Accepting the Hazards of Relationship
Jack at the Metropolitan Museum of Art Cafeteria in New York City
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Often, when we think of the hazards of relationship, we think of the hazards that we perceive coming from others. We often neglect to notice the hazards that we create for others. Relationships can be hazardous in both directions, but they are often well worth the risks.

We are the most dangerous known animal on the planet. For every person hurt by a wild animal, there are thousands who are hurt by members of their own species. Other people may misunderstand us, exploit us, abuse us in a million ways subtle and unsubtle. We should never ignore warning intuitions we have about particular people. There are many people, of course, that we should stay as far from as possible. On the other hand, we may also have an unfair and disproportionate view of the hazards of others. From the point of view of self-pity, we are innocent waifs trying to make our way in the world while we are being bullied and mistreated by a savage species. Sometimes, however, we have participated in the hazards created by others. We may set ourselves up for abuse by the other in all sorts of ways. When hazards occur in consensual relationships, we should first look to ourselves to see how we may have participated in the hazard, before our harsh gaze focuses on the other. It is an overwhelming human tendency to externalize the internal, and we would much prefer to find a hazard in the other than to see the hazards within ourselves. In other cases, the hazard may come mostly from the other, and in such cases we need to be careful about our boundaries.

It is relatively rare that we are in a position to evaluate the hazards of a relationship. It is especially dangerous to speculate about where the other is really coming from, unless we are in a calm and compassionate state. The more agitated we are, the more likely we are to externalize the internal, to project, and to see the other as the hazard when we may actually have chosen them to personify a long standing inner conflict. When you are calm and compassionate ask yourself the question, When have I been here before? When have I felt this way before? If you are honest with yourself, it is overwhelmingly likely that the answer will be: Many times, and with many different people. That's your cue to question yourself and see how you may have contributed to setting up the recurrent situation. To paraphrase George Santayana, "Those who don't learn from their relationship history are doomed to repeat it."

When it comes to evaluating the hazards of relationships, no formula can take the place of case specific, soul-searching discernment. Sometimes the hazards aren't worth it. As social mammals we so easily get addicted to the buzz of the social matrix, and default to being in company when we might more potently spend time in solitude. Often the issue is not one of social versus solitude, but of being more selectively social as compared to being open to any social experience regardless of quality. It is one thing to accept the inevitable hazards of soulful relationships, quite another to accept the hazards of being in a crowd of acquaintances.

We live in the age of the quick fix approach. Self-help books will give you the ten steps to having fully functional, healthy relationships as though a formula had been found to eliminate hazard from relationship. But it is often the hazardous aspects of relationships that make them developmental. Discovering how easy it is for a misstep to result in you hurting the other, or the other hurting you, can create profound awakenings to compassion, empathy and realizations of who you are and who the other is. Romantic relationships seem to always involve this type of developmental hazard. The testimony about love relationships in all cultures, and in all periods, is largely about hazard and high tragedy. Think of the stories about love in Greek Mythology, think of Romeo and Juliet, read a synopsis of any daytime soap. A love story without hazard, is an unrealistic and boring love story. If you are writing a screenplay about a romance you must start by answering the question, "What is keeping them apart?" There must be an oppositional force — the two misunderstand or have trouble recognizing each other; their families, races or nations are opposed; they are separated by war, death or imprisonment; they are two but become three, and a painful triangle ensues; there are two but the romantic longing is on one side only. Whether you look at love stories from Greek Mythology, the Bible, Shakespeare or the latest offerings from Hollywood or Bollywood, you will always find these classic oppositional elements. It seems to be a universal truth that without oppositional elements the human psyche does not evolve.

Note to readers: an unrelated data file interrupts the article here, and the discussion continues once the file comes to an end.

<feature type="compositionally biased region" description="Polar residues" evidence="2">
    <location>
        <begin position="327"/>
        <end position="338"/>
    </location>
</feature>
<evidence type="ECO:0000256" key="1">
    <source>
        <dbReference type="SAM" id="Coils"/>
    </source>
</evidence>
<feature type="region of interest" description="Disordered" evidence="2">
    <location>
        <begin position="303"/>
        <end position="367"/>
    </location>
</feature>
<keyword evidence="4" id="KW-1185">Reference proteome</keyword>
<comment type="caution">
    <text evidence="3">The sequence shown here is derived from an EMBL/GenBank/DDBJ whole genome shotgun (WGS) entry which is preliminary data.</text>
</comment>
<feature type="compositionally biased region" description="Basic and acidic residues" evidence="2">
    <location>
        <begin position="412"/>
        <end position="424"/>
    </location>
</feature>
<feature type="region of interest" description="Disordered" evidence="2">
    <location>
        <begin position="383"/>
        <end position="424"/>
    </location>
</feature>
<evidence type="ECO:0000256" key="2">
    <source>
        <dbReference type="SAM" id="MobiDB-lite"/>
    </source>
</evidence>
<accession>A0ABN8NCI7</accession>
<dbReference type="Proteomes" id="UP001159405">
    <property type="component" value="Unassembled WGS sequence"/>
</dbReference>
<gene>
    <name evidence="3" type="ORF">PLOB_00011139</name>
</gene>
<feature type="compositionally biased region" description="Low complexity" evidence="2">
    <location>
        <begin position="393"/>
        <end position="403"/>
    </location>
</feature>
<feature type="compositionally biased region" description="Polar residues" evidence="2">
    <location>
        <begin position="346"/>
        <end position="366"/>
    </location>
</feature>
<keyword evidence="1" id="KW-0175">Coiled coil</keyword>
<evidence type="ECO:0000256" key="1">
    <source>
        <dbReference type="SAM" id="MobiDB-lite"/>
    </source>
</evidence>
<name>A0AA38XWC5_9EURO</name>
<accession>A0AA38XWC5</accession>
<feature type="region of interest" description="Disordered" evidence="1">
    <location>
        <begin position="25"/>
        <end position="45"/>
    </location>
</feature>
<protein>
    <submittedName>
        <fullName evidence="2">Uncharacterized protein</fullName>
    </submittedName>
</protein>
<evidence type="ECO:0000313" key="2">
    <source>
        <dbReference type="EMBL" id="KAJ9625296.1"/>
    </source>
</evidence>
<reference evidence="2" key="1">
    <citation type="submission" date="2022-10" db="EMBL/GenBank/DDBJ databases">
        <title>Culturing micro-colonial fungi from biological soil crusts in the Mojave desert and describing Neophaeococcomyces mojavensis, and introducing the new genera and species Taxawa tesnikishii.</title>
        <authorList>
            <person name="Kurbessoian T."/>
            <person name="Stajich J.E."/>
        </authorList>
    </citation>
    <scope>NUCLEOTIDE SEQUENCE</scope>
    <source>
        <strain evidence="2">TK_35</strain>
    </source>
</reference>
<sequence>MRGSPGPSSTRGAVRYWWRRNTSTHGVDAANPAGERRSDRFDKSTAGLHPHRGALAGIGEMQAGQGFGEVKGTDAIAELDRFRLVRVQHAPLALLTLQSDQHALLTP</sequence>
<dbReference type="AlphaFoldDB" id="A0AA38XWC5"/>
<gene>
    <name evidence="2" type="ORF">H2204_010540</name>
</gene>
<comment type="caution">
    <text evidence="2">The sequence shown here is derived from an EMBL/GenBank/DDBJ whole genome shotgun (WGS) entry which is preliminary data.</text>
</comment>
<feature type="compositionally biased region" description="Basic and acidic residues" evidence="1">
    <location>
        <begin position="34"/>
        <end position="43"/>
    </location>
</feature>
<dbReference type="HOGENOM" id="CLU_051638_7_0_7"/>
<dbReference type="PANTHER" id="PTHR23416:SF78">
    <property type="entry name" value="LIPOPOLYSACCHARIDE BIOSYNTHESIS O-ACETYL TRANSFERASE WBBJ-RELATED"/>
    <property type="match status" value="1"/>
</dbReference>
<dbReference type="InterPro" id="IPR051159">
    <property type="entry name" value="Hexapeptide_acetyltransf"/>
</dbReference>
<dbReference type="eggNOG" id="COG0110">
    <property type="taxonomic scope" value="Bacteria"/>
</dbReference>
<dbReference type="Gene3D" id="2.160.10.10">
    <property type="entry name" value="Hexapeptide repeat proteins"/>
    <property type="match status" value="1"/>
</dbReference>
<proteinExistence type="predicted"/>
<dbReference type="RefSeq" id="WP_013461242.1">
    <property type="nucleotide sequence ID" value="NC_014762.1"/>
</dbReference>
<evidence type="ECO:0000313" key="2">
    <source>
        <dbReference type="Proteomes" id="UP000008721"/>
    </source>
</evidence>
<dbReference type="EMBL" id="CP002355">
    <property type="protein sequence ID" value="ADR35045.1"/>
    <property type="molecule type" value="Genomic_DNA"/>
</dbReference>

To have children is to multiply your personal hazard portfolio exponentially. If you are not willing to accept far greater hazards and concerns, don't have children. As you deepen a relationship, the hazards become more profound. The more you care about the other, the greater the hazard of loss, misunderstanding or conflict with them. To enter a deep relationship with someone is to accept certain instabilities, to accept that there will likely be higher highs and lower lows. When two are deeply connected then the odds that at least one person will be in a bad mood multiply. Similarly, the odds that an accident or illness will befall at least one, or that some unexpectedly good thing will happen to at least one, multiply. If you are not willing to accept hazard, don't have romances or close friendships. Sometimes the other gives you stability; sometimes the other takes it away. Depending on the situation, both the stabilizing and destabilizing aspects can be developmental. Too great a stability means stagnation. Too much instability can demoralize you and break down your will to go on. Much depends on the willingness of the other to work through hazards in a life-affirming way. A key thing to look for in prospective partners, allies, and friends is their level of commitment to consciousness. The present levels could be quite different, in which case the more evolved person will act as a mentor, but a compatible level of commitment needs to be there.

Accepting the hazards of relationship does not mean that we needlessly multiply them. There are many sorts of preventable hazards, hazards that are the result of carelessness, neglect or ignorance. In many cases it would be more developmental to avoid these hazards by investing more care in a relationship. For example, by being more open and explicit about expectations, agreements, promises and boundaries at the outset, one may avoid needless hazards later on. Volumes could be written about the potential hazards in relationships, and ways to deal with them, but there are two great principles I want to close with. Anyone able to follow these two great principles will eliminate almost all needless hazards in relationships. Easier said than done. I, for example, am not able to flawlessly follow these principles myself. What I am able to do, however, is to work toward following them. Often that work requires moment-to-moment vigilance.